Digital preservation is the only way to maintain existing and future digital resources in which your organization has invested time, money, and personnel resources. Many cultural heritage materials will never exist as anything other than digital objects. Without a program to preserve them, these materials will be lost to time.
The best type of program is an interlocking system of policies, workflows, technical solutions, and efforts meant to keep digital objects usable in the long term. Digital objects are made up of bitstreams—sequences of 1s and 0s that require specific software and hardware environments to remain accessible. Some are born digital (those materials with no original analog counterpart); others are digitized copies of physical materials.
Over time, digital materials have evolved from single files into complex systems in which many smaller parts work together to form a whole—for example, an accessible film is made up of an audio track, moving image, and caption files.
The goal of a digital preservation program is to provide access to authentic copies of digital objects. This does not always mean that a future user will experience the digital object as it was when it was created, though this is ideal. Instead, an authentic digital object can be defined as one that has had no unauthorized changes made to it and maintains verifiable, transparent documentation of what changes (if any) were made to preserve the content and when those changes occurred. Your organization can say that it has preserved an authentic digital object when the content, context, appearance, structure, and behavior of the digital object have been saved for future users to experience.
No silver bullet guarantees the creation of a digital preservation program. It is an ever-evolving effort to keep up with your organization’s current needs while planning for future circumstances.
Digital objects need constant monitoring and intervention to remain usable. Therefore, digital preservation is an iterative cycle of assessment, policy development and refinement, implementation, and maintenance. Digital preservation can seem intimidating to anyone new to the practice, inducing decision paralysis about where to start.
Digital preservation can seem intimidating to anyone new to the practice, inducing decision paralysis.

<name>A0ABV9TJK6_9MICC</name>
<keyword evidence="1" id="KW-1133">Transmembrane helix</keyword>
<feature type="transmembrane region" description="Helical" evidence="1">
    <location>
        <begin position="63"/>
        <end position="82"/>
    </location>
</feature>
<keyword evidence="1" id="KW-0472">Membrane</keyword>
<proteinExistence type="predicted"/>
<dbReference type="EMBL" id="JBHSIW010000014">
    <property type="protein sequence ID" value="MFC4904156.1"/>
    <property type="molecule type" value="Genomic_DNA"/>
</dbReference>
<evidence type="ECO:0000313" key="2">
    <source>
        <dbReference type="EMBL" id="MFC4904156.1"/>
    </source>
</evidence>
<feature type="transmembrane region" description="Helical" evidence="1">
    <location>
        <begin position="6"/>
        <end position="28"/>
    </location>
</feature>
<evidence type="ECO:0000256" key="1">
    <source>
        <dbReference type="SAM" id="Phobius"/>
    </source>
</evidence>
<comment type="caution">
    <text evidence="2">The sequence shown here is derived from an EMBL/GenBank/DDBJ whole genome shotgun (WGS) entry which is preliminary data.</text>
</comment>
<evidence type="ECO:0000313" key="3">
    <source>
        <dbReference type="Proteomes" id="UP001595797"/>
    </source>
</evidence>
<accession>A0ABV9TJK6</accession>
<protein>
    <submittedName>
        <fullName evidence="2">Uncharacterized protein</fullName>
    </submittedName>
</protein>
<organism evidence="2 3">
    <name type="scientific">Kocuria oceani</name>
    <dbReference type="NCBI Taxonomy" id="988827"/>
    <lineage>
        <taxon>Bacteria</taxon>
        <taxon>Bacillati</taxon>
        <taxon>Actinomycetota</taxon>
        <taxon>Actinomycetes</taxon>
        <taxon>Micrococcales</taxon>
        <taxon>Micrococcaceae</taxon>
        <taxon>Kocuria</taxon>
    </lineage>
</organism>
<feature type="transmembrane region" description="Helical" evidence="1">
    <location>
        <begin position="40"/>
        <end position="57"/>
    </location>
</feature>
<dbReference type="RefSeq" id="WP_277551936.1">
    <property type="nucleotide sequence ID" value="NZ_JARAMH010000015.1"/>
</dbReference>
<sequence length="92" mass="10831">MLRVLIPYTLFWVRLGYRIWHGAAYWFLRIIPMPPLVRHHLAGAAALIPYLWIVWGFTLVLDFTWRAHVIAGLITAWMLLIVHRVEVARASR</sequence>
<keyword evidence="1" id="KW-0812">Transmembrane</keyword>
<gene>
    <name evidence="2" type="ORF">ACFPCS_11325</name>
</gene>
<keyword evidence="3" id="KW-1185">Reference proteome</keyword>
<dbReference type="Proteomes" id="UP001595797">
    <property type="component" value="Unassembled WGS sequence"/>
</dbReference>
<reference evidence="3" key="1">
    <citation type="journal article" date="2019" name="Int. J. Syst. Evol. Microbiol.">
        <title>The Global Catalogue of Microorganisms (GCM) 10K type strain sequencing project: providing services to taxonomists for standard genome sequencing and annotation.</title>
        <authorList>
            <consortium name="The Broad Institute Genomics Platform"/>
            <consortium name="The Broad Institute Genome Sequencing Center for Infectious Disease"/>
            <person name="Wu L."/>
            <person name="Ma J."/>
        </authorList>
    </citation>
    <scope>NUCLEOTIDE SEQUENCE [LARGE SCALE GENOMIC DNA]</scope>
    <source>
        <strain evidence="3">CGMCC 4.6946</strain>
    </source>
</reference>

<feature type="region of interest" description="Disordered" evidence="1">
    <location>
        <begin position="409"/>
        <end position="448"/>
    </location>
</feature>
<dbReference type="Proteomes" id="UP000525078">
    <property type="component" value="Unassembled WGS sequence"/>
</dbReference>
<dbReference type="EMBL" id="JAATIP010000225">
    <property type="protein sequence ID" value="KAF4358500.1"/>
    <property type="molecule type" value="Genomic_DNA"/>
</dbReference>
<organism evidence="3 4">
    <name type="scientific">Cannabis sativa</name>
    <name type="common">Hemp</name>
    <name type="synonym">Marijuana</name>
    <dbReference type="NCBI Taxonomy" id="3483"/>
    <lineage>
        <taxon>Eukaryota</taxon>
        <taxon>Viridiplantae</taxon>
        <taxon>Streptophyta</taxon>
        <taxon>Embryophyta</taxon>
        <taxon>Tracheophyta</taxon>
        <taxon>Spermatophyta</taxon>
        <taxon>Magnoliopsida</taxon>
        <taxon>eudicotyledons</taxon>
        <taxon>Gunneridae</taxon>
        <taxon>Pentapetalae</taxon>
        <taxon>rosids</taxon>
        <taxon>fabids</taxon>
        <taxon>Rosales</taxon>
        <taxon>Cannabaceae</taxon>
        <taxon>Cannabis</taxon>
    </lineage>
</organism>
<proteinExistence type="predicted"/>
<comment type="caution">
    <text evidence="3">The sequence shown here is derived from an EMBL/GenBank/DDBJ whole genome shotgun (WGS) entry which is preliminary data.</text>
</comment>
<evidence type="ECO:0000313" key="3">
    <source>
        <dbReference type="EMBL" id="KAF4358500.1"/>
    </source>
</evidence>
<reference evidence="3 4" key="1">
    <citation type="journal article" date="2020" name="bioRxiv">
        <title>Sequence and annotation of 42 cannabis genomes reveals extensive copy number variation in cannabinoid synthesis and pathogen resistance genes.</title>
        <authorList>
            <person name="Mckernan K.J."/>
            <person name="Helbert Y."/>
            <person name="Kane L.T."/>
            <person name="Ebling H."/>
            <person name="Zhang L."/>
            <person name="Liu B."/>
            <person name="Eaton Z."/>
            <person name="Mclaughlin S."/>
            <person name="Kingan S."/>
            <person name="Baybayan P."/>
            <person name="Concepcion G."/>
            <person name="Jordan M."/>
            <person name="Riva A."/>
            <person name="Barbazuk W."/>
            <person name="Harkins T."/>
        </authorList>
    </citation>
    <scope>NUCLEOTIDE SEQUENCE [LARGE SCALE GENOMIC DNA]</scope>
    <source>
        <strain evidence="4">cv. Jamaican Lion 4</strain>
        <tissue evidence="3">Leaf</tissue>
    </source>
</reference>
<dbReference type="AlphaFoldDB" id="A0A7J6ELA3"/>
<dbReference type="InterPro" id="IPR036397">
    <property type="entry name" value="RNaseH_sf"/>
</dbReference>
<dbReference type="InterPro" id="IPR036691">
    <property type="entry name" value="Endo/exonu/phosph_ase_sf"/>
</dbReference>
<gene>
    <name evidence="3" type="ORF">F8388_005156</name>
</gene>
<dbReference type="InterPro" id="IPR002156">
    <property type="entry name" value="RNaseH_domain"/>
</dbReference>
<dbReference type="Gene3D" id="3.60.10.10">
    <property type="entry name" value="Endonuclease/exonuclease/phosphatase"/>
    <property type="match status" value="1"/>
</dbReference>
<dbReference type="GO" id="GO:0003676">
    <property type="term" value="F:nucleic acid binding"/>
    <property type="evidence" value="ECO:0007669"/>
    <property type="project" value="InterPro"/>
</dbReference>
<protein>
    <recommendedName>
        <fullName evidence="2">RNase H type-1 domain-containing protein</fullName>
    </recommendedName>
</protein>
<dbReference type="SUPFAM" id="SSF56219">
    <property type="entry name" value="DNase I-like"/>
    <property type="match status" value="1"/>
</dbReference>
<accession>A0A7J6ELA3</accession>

Failure to decide is what causes the most damage to digital objects. Doing nothing will guarantee that your fragile digital materials will decay. The damage might never be ameliorated by future efforts. The critical part of digital preservation is doing something. What that something is will depend upon the specific needs and abilities of your organization.
At its core, digital preservation is an exercise in risk management. You will build your entire program around what you and your organization determine to be an acceptable risk of loss of the usable and authentic digital materials in your care.
Assess the digital materials in your possession, then determine what may come your way in the future. Balance this with your available technological, staff, and financial resources to map out a plan for your efforts. Use that plan to create policies, implement workflows, and build up institutional knowledge of digital preservation.
Work within your organization to build strong relationships with other departments, such as information technology support, that will provide crucial backing for your digital preservation efforts. Collaborate with external partners to build capacity together.
Constantly review the wider, international landscape of digital preservation to help increase your own knowledge and abilities, then transfer these skills right back into your program. Pick a starting point and go full steam ahead—because if you don’t, your unique digital resources will disappear.